Montag, 28. Juni 2010

Freie Luft im Bauch

A 4-year-old girl presented to the hospital with progressive abdominal pain and distention after a 1-week history of watery diarrhea. The physical examination showed a body temperature of 36.2°C, a distended abdomen, hypoactive bowel sounds, and diffuse tenderness without rebound pain. The laboratory evaluation revealed a white-cell count of 5000 per cubic millimeter, with 63% segmented neutrophils. The plain-film radiograph of the abdomen showed several signs of free intraperitoneal gas. These included air accumulation in the right upper quadrant (the subphrenic area and ventral surface of the liver) (solid white arrows); the falciform-ligament sign, visible as a longitudinal linear density on the ventral surface of the liver (dashed white arrows); the ligamentum teres sign, visible as a linear density running along the inferior edge of the falciform ligament (solid black arrows); and Rigler's sign, the visualization of air on both sides of the bowel wall (dashed black arrows). All these signs indicated pneumoperitoneum. An explorative laparotomy revealed a cecal perforation caused by bowel-wall inflammation due to enteritis, as well as severe bowel dilatation. After repair of the perforation, the patient was discharged in good health 1 month later.

NEJM 362 (25): 2410, June 24, 2010

Freitag, 25. Juni 2010

Mortality and social spending

The days of "growing our way out of recession" are over. It’s austerity measures from now on. We know the UK government’s budget plans (doi:10.1136/bmj.c3390), but what should governments around the world be doing to improve health? Should they prioritise health care or social welfare spending? And how can doctors help those affected by the fallout?
Two articles (one in this week’s print journal, the other just published on tell us that governments that want to improve health should adopt policies that reduce health inequalities and protect social welfare. Joan Benach and colleagues (doi:10.1136/bmj.c2154) say that fair employment practices—freedom from coercion, job security, a fair income, job protection, respect, and dignity—are not "nice to haves" in hard economic times. They have been shown to narrow the gap in health inequalities and to improve a nation’s overall health.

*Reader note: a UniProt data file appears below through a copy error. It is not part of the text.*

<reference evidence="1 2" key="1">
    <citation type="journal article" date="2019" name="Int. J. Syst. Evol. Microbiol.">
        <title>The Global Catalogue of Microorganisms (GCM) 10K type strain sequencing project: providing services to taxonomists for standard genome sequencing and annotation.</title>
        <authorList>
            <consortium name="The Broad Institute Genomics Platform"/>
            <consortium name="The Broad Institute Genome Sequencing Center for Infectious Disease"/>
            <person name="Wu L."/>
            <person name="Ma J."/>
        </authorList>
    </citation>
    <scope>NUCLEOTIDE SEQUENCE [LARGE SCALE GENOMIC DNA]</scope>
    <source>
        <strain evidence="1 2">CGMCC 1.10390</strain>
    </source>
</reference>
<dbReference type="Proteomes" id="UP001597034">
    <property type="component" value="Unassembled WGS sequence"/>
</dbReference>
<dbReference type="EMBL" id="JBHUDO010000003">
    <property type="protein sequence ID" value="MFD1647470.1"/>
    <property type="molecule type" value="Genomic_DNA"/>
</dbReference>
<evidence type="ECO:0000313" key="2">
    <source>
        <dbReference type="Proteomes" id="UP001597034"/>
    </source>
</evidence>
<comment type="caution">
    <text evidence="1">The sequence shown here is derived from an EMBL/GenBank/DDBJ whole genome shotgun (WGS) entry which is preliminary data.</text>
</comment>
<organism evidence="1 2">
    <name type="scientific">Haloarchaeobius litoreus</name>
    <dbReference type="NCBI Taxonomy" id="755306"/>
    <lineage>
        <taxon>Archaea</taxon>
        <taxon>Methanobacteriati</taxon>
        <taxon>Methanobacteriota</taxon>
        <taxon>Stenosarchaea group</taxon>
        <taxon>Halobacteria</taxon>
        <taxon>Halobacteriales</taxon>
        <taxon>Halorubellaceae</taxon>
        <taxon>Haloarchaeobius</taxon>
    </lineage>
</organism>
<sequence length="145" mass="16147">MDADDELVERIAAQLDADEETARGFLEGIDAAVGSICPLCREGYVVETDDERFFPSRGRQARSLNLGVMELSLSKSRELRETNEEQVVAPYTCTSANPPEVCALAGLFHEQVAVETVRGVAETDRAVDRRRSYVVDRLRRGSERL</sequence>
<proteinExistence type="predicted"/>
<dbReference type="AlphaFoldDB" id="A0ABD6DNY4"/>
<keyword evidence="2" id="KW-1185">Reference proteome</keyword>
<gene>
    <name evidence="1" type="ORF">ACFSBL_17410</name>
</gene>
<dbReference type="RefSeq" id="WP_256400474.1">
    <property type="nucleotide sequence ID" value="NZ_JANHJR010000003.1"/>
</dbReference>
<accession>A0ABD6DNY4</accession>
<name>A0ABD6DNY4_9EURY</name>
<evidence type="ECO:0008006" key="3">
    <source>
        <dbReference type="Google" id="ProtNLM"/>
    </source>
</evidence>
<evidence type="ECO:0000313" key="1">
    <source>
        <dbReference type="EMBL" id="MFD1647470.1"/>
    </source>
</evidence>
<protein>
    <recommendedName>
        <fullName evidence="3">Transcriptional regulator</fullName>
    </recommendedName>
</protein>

David Stuckler and colleagues develop the theme (doi:10.1136/bmj.c3311). Radical cuts in social welfare spending to reduce budget deficits could cost lives as well as causing economic pain, they say. Based on their analysis of data on social welfare spending in 20 European countries from 1980 to 2005, they argue that rather than protecting healthcare spending from budget cuts, governments should protect social welfare spending because it has a bigger effect on population health. When social spending was high mortality fell, but when it was low, mortality rose substantially.
GPs are at the front line dealing with the consequences, and things are going to get tougher still. Ingrid Torjesen looks at what many GPs are doing to add employment and education advice to their repertoire (doi:10.1136/bmj.c3114). Sam Everington’s Bromley by Bow Healthy Living Centre is one model. "The key five things that we are about", he says, "are traditional biomedical health, employment, education, creativity, and the environment that people live in. All five are equally important in terms of the impact they have on people’s health."
Times of financial constraint are when we most need healthcare managers and doctors to work together. The BMJ Group hopes to help with its new clinical leadership programme, run by BMJ Learning in collaboration with the Open University (

Cite this as: BMJ 2010;340:c3387

Donnerstag, 24. Juni 2010

In Gedenken an Gerti

Tod ist überhaupt nichts;
ich glitt lediglich über in den nächsten Raum.
Ich bin ich, und ihr seid ihr.
Warum sollte ich aus dem Sinne sein, nur weil ich aus dem Blick bin?
Was auch immer wir füreinander waren, sind wir auch jetzt noch.
Spielt, lächelt, denkt an mich.
Leben bedeutet auch jetzt all das, was es auch sonst bedeutet hat.
Es hat sich nicht verändert. Ich warte auf euch,
irgendwo sehr nah bei euch.

Annete von Droste-Hülshoff